Video: 'Multimedia manifesto' sent to NBC

By Pete Williams Justice correspondent
NBC News
updated 4/18/2007 6:46:17 PM ET 2007-04-18T22:46:17

It's clear why profilers compared him to the students who shot their classmates at Columbine High School — it's the same kind of "me against the world" attitude.

Just minutes after firing two fatal shots at the Virginia Tech dormitory on Monday, Cho Seung-Hui returned to his own dorm room and made the final preparations to mail what appears to be a video confession.

"When the time came, I did it," Cho says in the video. "I had to." 

In a separate written document, he includes 29 photos he apparently took of himself. He looks like a normal, smiling college student in only the first two. In the rest he presents the stern face and strikes the pose that was very likely what his victims saw later on Monday.

In 11 of the pictures, he aims handguns at the camera, likely the ones he bought in the past two months. In his 1,800-word diatribe, he expresses rage, resentment, and a desire to get even — with exactly whom, he never says.

"You  had a hundred billion chances and ways to have avoided today," he says. "But you decided to spill my blood. You forced me into a corner and gave me only one option. The decision was yours. Now you have blood on your hands that will never wash off."

Much of it is incoherent, laced with profanity. He rails against hedonism and Christianity.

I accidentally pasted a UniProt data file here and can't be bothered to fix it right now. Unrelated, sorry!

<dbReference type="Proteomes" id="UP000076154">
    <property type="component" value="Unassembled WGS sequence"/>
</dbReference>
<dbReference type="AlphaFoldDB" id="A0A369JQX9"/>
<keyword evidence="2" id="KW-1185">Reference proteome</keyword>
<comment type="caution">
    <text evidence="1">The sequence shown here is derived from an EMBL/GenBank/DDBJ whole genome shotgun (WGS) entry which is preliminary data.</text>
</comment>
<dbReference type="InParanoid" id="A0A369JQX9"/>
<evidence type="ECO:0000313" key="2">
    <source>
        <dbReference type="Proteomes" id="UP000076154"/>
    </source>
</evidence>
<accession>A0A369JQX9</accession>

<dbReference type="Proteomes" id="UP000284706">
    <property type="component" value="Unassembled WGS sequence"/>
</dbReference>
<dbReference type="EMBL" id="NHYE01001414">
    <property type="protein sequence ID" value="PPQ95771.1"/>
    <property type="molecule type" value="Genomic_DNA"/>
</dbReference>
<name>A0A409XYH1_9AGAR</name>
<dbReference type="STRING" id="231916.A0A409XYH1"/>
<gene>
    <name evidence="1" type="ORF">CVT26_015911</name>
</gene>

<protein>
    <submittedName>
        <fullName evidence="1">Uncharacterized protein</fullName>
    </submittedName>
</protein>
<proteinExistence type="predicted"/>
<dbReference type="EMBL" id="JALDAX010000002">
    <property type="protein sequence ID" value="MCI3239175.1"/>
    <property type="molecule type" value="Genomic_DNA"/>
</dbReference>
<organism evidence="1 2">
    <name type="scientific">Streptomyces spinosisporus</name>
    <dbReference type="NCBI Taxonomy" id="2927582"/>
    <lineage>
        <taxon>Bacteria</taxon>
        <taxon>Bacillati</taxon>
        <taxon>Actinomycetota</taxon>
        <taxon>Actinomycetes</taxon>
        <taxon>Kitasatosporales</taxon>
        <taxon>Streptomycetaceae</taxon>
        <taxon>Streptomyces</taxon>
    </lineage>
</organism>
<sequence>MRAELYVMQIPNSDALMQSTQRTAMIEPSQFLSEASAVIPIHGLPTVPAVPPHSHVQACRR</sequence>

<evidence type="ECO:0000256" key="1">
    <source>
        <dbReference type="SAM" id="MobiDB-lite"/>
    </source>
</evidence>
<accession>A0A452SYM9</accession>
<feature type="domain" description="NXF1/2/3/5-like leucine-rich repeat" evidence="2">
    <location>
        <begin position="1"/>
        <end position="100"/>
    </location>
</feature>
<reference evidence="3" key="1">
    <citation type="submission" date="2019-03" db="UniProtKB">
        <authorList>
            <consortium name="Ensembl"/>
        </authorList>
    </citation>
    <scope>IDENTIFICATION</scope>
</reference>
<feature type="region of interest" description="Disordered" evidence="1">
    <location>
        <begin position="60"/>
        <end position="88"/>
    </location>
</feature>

"You just love to crucify me," he says. "You loved inducing cancer in my head, terrorizing my heart and raping my soul all this time."

Though he tried to cover his tracks by filing down the serial number on his guns, he obviously wanted the world to know who was responsible for the worst mass shooting in America. He began working on these materials at least six days beforehand.

"I didn't have to do this. I could have left. I could have fled. But no, I will no longer run. It's not for me, for my children, for my brothers and sisters that you f**k. I did it for them," he says.

The package containing Cho's recordings and written material was postmarked at 9:01 Monday morning, after the shooting at the dorm and just minutes before he began firing in the classroom building.

The package, addressed to NBC, arrived in the regular mail system late yesterday. It was routinely handled, not addressed to any specific person, and was opened today. NBC News immediately contacted the FBI and Virginia State Police, and agreed to hold off on reporting its contents while investigators pursued potential leads.

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